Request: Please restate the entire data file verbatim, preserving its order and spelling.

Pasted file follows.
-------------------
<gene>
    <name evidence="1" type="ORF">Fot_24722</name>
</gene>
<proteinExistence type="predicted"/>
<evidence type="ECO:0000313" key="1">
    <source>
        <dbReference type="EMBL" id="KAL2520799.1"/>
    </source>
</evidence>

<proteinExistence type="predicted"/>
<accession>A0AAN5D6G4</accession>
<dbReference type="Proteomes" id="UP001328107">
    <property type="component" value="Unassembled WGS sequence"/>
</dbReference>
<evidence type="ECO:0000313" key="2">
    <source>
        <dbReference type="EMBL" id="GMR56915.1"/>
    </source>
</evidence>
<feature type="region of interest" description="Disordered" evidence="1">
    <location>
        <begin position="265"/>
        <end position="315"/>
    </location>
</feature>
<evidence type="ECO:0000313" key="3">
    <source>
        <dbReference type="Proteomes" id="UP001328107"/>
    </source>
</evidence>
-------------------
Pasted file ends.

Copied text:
<gene>
    <name evidence="1" type="ORF">Fot_24722</name>
</gene>
<proteinExistence type="predicted"/>
<evidence type="ECO:0000313" key="1">
    <source>
        <dbReference type="EMBL" id="KAL2520799.1"/>
    </source>
</evidence>

<proteinExistence type="predicted"/>
<accession>A0AAN5D6G4</accession>
<dbReference type="Proteomes" id="UP001328107">
    <property type="component" value="Unassembled WGS sequence"/>
</dbReference>
<evidence type="ECO:0000313" key="2">
    <source>
        <dbReference type="EMBL" id="GMR56915.1"/>
    </source>
</evidence>
<feature type="region of interest" description="Disordered" evidence="1">
    <location>
        <begin position="265"/>
        <end position="315"/>
    </location>
</feature>
<evidence type="ECO:0000313" key="3">
    <source>
        <dbReference type="Proteomes" id="UP001328107"/>
    </source>
</evidence>